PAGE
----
Classically Trained Singer

This case study focuses on a female who is a classically trained opera singer.  

Course of Referral: Self-Referral. She saw her primary care physician and that physician sent her to an ENT.

Case History and Time Line: She reported singing successfully until approximately October 1995.  At that time she had a vocal nodule removed at another medical facility (side unknown). She reported singing successfully for one and a half years follwowing that surgery.  As she recalled, her voice problem began with sudden, intermittent periods of “raspy and breathy voice” with episodes of sudden voice breaks.  During late 1998 and early 1999, she had an extremely demanding time in terms of vocal use with great deal of vocal abuse. 

When she was not singing, she worked as a court interpreter.  This required an excessive amount of talking with loud authoritative vocal projection.  Often, she reported not having any amplification system and when there was amplification it was not adequate.  She described her home environment as a stressful, loud one.  She is the mother of two small children that she primarily cares for.  Most recently she experienced emotional stress at home that she felt contributed to the current condition. 

Her patterns of vocal abuse included: poor hydration, too much caffeine intake (coffee and soda), too much talking, excessively loud talking, talking over noise, strained talking, throat clearing, emotional strain, crying and singing when voice was already fatigued. The crying and emotional strain was related to the emotional stresses at home.  This vocal abuse pattern best illustrates a problem in the speaking voice that created ill effects to the vocal folds, however they were not realized until this person engaged in singing.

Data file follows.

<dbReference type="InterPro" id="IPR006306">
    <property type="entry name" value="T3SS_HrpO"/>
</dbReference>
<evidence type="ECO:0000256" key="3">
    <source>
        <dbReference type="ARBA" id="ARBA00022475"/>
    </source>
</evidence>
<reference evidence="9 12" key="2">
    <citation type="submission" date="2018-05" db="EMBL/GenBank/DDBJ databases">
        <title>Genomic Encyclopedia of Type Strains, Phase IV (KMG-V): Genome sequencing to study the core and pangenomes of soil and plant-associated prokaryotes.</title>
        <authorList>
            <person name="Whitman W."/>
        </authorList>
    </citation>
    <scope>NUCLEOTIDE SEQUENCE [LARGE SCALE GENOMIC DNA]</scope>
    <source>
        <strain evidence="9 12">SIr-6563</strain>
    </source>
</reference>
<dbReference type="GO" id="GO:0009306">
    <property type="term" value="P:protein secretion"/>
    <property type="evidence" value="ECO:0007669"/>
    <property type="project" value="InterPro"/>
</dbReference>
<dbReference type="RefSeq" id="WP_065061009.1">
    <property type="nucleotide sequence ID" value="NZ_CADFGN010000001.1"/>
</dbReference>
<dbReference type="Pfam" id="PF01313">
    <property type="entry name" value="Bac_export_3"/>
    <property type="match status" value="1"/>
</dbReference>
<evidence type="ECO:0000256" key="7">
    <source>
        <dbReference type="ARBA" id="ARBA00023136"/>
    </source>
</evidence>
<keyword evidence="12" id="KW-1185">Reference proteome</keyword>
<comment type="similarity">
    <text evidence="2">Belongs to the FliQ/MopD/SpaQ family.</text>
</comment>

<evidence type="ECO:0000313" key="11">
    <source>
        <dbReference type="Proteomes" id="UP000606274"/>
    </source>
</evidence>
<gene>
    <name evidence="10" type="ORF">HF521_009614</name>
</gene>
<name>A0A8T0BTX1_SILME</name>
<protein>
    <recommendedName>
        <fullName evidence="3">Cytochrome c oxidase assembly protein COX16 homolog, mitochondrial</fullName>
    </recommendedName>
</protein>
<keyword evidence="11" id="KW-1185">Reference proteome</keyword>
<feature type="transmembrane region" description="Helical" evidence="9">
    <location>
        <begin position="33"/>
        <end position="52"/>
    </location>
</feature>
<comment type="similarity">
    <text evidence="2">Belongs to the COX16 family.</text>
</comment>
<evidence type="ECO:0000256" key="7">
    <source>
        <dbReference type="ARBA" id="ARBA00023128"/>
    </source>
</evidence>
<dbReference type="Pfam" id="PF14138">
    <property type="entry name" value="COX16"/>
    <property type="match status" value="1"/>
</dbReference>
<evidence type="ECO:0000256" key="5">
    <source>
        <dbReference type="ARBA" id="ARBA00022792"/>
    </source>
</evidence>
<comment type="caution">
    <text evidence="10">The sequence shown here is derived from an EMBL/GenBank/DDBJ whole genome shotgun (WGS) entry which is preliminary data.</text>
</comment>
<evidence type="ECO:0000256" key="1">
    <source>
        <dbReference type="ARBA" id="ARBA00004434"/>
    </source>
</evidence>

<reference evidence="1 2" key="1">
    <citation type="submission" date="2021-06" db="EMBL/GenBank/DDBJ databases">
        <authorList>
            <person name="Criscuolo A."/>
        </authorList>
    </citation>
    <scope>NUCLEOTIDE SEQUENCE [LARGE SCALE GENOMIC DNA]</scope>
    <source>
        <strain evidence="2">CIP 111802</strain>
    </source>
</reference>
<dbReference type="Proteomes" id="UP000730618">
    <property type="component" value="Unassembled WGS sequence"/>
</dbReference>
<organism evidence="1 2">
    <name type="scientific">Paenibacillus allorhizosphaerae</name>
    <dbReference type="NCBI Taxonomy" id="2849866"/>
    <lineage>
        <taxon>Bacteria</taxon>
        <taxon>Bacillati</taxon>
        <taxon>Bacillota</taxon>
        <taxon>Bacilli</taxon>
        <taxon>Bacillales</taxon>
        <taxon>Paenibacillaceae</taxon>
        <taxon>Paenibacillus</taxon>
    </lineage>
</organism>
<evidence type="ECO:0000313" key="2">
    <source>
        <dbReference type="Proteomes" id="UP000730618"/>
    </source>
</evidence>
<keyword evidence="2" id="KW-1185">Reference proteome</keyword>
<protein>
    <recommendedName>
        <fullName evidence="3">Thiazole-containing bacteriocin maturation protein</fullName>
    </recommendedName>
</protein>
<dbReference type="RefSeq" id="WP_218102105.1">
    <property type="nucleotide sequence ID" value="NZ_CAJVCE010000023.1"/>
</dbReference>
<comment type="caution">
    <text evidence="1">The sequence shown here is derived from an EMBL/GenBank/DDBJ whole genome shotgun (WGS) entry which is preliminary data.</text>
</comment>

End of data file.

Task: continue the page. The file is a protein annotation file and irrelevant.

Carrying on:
Evaluation. A mirror examination by the ENT revealed a left vocal fold polypoid type lesion with generalized edema surrounding the lesion side as well as on the opposite vocal fold.

Perceptual Impressions 

Initial Office Visit. Her voice quality was evaluated during the initial case history interview. Perceptual impressions at the initial visit indicated a moderately breathy voice with compensatory vocal strain and pressed voice. Her voice quality was evaluated during the interview.  The pitch of her voice was adequate and conversational voicing was perceived as too loud. The vocal strain was characterized by hard glottal attacks and poor breath support which was indicated by a fast speaking rate observed during conversation.  A maximum sustained phonation time was recorded on the vowel /a/ over three trials with an average time of 12 seconds recorded. 

Results of Videostroboscopic Examination. A clear view of the larynx was obtained during the videostroboscopic examination using the oral scope. Results indicated the following:

Vocal fold edge:  Bilateral vocal prominences at the junction of the anterior one third and the posterior two thirds were noted with generalized edema throughout the vocal folds.

Glottic Closure:  Glottic closure was judged as an hourglass configuration.

Phase Closure: Open phase predominated.

Vertical level of Approximation: Equal

Amplitude: Vibratory amplitude was severely decreased in both vocal folds.

Mucosal Wave: The mucosal wave was judged to be severely decreased in both vocal folds.